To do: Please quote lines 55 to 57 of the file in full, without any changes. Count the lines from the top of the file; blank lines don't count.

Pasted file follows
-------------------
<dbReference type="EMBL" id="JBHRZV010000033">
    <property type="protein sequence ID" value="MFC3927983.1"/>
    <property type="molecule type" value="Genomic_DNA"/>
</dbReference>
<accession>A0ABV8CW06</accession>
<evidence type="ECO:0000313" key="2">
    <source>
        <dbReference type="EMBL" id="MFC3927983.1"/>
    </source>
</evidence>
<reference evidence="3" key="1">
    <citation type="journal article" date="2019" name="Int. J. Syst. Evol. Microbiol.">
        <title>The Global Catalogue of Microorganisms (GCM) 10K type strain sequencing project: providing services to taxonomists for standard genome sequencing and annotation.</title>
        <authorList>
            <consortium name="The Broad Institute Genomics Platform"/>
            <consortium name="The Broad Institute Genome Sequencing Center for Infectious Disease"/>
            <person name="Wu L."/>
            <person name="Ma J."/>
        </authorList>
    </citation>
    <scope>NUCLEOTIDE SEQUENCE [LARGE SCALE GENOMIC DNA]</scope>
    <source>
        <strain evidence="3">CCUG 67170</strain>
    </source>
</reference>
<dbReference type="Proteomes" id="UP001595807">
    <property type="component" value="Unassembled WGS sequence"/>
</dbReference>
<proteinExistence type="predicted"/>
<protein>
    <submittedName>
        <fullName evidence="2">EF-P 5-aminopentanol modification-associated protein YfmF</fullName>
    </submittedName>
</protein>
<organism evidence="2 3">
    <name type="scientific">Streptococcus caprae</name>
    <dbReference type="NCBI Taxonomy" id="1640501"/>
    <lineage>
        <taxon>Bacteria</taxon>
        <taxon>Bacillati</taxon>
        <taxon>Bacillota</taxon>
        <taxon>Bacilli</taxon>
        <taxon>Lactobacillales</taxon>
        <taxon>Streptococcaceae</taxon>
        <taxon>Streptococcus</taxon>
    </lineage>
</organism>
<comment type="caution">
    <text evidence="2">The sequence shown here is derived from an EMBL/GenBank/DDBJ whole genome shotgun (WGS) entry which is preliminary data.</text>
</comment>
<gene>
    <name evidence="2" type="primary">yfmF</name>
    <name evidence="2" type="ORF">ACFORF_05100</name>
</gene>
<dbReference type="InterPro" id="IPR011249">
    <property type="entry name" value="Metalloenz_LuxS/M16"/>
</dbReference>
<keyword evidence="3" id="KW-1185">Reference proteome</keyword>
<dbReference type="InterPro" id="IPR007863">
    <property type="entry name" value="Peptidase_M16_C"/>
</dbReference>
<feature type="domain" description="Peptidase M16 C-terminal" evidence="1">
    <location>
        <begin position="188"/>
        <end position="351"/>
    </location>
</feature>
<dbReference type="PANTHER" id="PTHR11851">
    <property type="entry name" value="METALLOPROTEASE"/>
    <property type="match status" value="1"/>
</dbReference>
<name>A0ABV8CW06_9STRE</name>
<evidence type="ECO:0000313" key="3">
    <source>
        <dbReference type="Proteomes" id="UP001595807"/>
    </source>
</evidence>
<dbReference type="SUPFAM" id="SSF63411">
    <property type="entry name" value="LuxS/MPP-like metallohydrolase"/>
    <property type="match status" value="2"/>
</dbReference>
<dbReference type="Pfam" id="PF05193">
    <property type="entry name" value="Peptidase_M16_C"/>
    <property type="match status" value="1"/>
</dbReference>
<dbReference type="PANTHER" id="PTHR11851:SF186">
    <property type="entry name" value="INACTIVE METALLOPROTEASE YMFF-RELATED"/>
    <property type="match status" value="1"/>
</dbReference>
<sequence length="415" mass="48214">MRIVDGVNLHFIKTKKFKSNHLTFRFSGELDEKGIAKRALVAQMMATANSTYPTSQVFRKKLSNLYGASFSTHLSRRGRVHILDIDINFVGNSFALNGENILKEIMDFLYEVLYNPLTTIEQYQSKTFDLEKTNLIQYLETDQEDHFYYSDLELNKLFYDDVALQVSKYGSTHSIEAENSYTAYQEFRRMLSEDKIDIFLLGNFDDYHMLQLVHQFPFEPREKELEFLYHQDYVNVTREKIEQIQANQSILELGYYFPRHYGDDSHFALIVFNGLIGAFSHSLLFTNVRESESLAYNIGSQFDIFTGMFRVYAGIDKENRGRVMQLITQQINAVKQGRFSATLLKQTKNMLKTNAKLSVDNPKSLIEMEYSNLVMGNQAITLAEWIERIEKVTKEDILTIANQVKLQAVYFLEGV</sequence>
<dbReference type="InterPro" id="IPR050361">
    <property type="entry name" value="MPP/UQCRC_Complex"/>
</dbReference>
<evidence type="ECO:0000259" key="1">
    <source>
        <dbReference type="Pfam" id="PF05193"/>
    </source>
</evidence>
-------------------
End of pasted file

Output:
<dbReference type="InterPro" id="IPR011249">
    <property type="entry name" value="Metalloenz_LuxS/M16"/>
</dbReference>